DEFAMATION - Centre for Journalism at the University of Kent

DEFAMATION - Centre for Journalism at the University of Kent

DEFENCES PART 1 1 Truth (s2. Defamation Act 2013 (the Act)) Honest Opinion (s.3) Privilege absolute and qualified - now extended and changed by the Act. See new defence below. Offer of Amends under s.2 Defamation Act 1996 Consent Innocent Defamation under s.1.Defamation Act 1996

2 Defendants, in the past, have sometimes used only one but have occasionally tried several in the hope that one will work! See eg. Henry v BBC where used Justification and old Reynolds privilege (public interest) This practise will probably continue under the new Act.


BE AS DIFFICULT AS JUSTIFICATION WAS.. CAUTION if this defence is used and fails the defendant can be required to pay higher damages. McLibel case (Steel & Morris) Constance Briscoe case Hunt v Times Newspapers Ltd. 2013- WON with Justification. 5

Truth or substantial truth (sting) of each statement (main sting only not necessarily all of the statement) The truth of any reasonable interpretation which may be understood of the statement The truth of any innuendo 6

Def. must be able to produce the evidence in court e.g. McLibel case Defendant should believe the words are true Should intend to support defence at trial AND should have EITHER reasonable evidence to support the defence OR reasonable grounds for supposing it will appear in time for the trial (risky!!!) See Aitken case and Kate Moss action. 7

Not advisable to use this defence in the HOPE that evidence will appear anyone using this defence must know where the evidence can be found (Aitkin case/Kate Moss case) IF the material is TRUE then motive for publication is immaterial BUT see Rehabilitation of Offenders Act and spent convictions. 8

Witness statements - signed & dated Affidavits Journalists/writers etc. must keep notebooks and recordings for how long? Time limit is still 12 months for issue of claim but now repetition of material will not start new time period to run. See new Act. 9 s.2 sets out the defence and abolishes Justification and aims to make law simpler Will any of the old case law apply?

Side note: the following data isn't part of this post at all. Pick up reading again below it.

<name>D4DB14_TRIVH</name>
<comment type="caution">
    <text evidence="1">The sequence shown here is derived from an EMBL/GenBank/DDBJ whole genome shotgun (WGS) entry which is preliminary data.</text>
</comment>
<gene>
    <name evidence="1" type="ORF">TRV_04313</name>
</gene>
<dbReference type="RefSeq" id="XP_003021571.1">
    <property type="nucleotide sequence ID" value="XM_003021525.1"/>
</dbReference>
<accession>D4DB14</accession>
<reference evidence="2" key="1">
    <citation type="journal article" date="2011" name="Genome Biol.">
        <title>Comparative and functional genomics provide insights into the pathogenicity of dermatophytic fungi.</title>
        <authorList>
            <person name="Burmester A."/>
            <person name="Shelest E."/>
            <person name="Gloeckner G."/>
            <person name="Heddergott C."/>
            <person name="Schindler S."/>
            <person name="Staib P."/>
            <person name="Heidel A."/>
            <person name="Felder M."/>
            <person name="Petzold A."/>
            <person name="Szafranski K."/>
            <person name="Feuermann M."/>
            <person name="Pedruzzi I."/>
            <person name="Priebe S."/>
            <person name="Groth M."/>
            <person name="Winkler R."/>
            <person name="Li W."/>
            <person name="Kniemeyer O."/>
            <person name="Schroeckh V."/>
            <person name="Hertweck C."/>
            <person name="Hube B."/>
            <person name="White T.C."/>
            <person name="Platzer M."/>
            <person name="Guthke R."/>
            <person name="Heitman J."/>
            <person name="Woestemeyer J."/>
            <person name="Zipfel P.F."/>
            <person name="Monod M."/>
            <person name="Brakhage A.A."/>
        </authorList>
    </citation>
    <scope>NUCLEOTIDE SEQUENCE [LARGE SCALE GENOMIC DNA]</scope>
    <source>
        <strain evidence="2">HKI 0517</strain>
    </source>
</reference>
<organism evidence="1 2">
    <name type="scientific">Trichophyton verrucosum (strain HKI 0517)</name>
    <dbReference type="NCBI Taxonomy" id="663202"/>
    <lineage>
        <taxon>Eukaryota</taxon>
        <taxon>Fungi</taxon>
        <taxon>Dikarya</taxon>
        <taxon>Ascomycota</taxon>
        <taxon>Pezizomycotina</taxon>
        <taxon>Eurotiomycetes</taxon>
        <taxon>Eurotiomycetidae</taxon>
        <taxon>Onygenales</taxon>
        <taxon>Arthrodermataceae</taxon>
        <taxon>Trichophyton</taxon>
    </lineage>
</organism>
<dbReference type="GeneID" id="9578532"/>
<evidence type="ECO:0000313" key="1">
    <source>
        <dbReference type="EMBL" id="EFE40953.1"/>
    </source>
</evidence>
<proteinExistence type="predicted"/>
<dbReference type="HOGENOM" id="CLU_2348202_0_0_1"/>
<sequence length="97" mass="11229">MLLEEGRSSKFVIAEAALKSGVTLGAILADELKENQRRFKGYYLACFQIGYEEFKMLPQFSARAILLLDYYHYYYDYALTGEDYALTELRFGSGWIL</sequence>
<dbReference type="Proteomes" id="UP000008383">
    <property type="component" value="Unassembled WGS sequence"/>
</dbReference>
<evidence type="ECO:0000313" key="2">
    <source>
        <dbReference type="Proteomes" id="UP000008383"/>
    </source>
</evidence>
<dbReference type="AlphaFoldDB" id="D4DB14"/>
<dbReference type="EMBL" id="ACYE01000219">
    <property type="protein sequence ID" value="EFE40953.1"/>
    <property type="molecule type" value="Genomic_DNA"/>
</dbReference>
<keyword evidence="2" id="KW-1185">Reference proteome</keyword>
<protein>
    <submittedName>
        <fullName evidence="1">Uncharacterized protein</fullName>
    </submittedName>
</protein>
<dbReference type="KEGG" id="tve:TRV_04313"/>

It seems as though it will be used by courts in relation to meanings and harm Remember the claimant has to show substantial harm to continue a claim so threshold is higher than under previous law. 10 Under the old defence Comments had to arise from an honestly held belief in the material commented upon Was a very complex defence to use a

potential minefield 2 cases from 2010 allowed the CA and SC to discuss this defence and give guidance the Singh case CA [2010] and Spiller v Joseph UKSC [2010]. Some ideas taken up in the new Act. 11 A statement: In the form of HONEST OPINION (important) What that opinion is based upon - specific or general terms (also very important)

An honest person could have held that opinion on the basis of:- any fact which existed at the time the statement was published/anything asserted to be a fact in a privileged statement published before the material complained of. 12 Almost identical to the old defence BUT Requirement for subject to be a matter of public interest has now gone

Honesty is still at the core if claimant can show defendant did not hold that opinion defence fails. Some concern about how new defence will work see comments in Blackstones Guide to the new Act. Old cases may still be useful. 13 Malice always defeated old defence and will defeat this new defence too. Malice may show no honest belief in the comment Consider: style & manner of publication/language

Personal grudges? Refusal to retract comments 14

Silkin v Beaverbrook [1958] cranks can have honestly held opinions Branson v Bower [2002] Galloway v Telegraph Media Group Ltd [2003] BCA v Singh [2010] Spiller v Joseph [2010] Lait v Evening Standard Limited [2011] useful on single meaning rule as it is currently Thornton v Telegraph Media Group Ltd [2011] 15

New defence created by s.6 The statement must be in a scientific or academic journal Such a statement is privileged if: A. the statement relates to a scientific or academic matter and B. Before the statement was published in the journal an independent review of the

article was carried out by the editor of the journal and one or more persons with expertise in that particular matter. 16 Defence is defeated by malice As this is an entirely new defence we have to wait and see how it will operate in practise. Prior to the new Act there had been several cases involving comment & criticism of an academic or scientific nature. In most of those cases e.g. Singh, this defence would not have helped as material/publication

would not meet the criteria. 17

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